In “A Civic Studies perspective on European citizens: in search for potential in the conflict surrounding TTIP” (European Politics and Society, Aug 2017, pp. 1-27), Nora Schröder provides a learned and insightful overview of Civic Studies–consistent with the core ideals of the Summer Institutes of Civic Studies–and applies it to the case of European grassroots protests against the Transatlantic Trade and Investment Partnership (TIPP).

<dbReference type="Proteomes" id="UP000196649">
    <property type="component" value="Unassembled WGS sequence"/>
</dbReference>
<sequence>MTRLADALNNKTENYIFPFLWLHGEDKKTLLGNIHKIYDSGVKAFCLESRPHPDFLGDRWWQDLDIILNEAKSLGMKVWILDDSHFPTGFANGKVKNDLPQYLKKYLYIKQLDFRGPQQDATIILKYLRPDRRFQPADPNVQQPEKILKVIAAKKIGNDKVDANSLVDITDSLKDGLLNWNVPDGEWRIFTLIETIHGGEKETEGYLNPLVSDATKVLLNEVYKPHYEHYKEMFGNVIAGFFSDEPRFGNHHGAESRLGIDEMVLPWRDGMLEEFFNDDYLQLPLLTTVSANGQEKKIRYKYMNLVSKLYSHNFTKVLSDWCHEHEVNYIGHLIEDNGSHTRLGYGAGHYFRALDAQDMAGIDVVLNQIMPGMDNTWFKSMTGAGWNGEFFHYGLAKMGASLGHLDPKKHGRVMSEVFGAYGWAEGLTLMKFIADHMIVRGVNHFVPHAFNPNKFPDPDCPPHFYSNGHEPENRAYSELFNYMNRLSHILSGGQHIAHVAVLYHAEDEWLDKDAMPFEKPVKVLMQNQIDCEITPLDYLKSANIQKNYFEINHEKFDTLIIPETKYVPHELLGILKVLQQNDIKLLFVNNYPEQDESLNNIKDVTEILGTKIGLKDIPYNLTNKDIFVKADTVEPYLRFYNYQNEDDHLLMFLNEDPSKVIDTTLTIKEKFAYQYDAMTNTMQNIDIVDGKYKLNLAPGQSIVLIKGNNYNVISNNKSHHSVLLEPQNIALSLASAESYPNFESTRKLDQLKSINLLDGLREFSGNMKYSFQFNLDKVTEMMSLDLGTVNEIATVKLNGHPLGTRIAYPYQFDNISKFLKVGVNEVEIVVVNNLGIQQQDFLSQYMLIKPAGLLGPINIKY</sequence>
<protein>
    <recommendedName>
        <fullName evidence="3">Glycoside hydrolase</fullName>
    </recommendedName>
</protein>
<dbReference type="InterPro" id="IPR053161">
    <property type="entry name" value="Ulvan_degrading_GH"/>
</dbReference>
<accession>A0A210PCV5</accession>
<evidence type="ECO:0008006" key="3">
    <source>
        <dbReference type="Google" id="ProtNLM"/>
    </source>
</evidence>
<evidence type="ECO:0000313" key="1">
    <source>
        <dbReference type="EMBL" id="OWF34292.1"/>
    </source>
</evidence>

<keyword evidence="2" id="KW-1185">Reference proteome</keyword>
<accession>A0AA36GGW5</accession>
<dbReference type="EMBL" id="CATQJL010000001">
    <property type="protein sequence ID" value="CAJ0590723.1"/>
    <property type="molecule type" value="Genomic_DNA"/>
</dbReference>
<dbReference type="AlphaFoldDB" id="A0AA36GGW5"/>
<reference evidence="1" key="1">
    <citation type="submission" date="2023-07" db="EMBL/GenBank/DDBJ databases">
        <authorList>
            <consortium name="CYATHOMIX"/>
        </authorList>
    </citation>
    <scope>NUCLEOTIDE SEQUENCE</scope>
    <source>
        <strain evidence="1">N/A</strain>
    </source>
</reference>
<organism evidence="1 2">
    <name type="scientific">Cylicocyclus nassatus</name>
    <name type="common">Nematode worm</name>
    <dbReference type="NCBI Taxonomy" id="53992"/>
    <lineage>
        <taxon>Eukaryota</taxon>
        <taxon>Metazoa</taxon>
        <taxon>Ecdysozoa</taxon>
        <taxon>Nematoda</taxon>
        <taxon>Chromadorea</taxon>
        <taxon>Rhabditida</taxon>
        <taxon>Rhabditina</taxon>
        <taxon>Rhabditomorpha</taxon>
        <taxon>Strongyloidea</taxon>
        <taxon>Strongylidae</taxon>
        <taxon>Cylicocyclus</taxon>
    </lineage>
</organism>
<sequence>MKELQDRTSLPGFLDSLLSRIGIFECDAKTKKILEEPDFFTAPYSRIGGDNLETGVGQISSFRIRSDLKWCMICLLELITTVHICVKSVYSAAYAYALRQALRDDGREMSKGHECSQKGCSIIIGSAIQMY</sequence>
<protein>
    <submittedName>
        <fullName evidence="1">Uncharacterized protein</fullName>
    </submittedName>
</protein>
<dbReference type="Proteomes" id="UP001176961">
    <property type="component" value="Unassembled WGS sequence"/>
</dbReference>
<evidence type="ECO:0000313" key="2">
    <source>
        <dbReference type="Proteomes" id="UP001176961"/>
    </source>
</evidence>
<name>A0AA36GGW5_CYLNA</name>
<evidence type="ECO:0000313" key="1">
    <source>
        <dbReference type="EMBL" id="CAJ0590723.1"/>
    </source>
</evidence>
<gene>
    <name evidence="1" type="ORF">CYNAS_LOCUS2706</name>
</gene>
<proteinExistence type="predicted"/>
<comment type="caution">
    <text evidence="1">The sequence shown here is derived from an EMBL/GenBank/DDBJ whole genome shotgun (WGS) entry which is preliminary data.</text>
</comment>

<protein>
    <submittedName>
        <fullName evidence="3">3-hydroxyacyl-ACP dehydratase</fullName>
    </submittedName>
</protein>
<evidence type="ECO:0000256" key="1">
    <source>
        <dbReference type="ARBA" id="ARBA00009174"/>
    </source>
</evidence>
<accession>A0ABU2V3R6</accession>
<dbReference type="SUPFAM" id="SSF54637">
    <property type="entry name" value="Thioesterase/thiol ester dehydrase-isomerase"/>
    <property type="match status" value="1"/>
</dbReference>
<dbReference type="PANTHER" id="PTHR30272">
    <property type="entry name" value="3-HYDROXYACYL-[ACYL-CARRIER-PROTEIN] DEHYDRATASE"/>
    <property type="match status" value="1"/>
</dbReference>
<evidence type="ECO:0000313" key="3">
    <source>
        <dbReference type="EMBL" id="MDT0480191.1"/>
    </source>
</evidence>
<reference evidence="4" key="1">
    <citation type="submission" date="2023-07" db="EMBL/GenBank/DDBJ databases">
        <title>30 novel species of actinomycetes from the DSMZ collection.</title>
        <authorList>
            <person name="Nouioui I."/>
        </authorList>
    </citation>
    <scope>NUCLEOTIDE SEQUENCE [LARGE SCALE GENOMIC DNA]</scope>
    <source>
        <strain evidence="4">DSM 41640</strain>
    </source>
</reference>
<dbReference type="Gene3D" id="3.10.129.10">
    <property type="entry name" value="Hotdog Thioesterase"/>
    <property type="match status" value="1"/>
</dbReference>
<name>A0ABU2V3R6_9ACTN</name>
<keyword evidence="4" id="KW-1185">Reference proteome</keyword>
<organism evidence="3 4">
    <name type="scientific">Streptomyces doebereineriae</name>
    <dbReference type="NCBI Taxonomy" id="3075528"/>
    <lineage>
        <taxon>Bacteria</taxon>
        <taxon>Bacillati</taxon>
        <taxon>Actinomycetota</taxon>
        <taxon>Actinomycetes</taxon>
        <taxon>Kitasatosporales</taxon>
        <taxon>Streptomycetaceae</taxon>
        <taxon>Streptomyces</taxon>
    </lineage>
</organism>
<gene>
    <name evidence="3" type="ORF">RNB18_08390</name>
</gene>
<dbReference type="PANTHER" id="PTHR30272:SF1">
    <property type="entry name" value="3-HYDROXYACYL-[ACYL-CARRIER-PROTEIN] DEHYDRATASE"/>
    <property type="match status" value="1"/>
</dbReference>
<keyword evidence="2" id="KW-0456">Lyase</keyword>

The anti-TIPP protesters hold a view of global trade and tariffs. They also hold related opinions of what citizenship should mean in the European Union context: they favor democratic control of markets and oppose neoliberalism as a political/economic philosophy. As Schröder notes, public policy research would seek to clarify these issues, assess the impact of the protests, and perhaps provide advice to the activists. Civic Studies is different because it is explicitly normative (concerned with evaluating what is right) and because it aims to expand citizens’ capacity to influence the world for the better. It doesn’t stop with assessing whether the protesters have influence and are on the right side of the issue; it strives to increase their influence for the good. Schröder argues that Civic Studies must therefore be “bottom-up” and closely related to practice, a case also made by Sanford Schram in this volume about Civic Studies. I admire such engaged research but believe there’s also room for relatively abstract and general theory in Civic Studies–a point that Karol Soltan makes in the same volume. In any case, Schröder provides one of the best available summaries of Civic Studies, en route to offering some valuable thoughts about the anti-TIPP protests.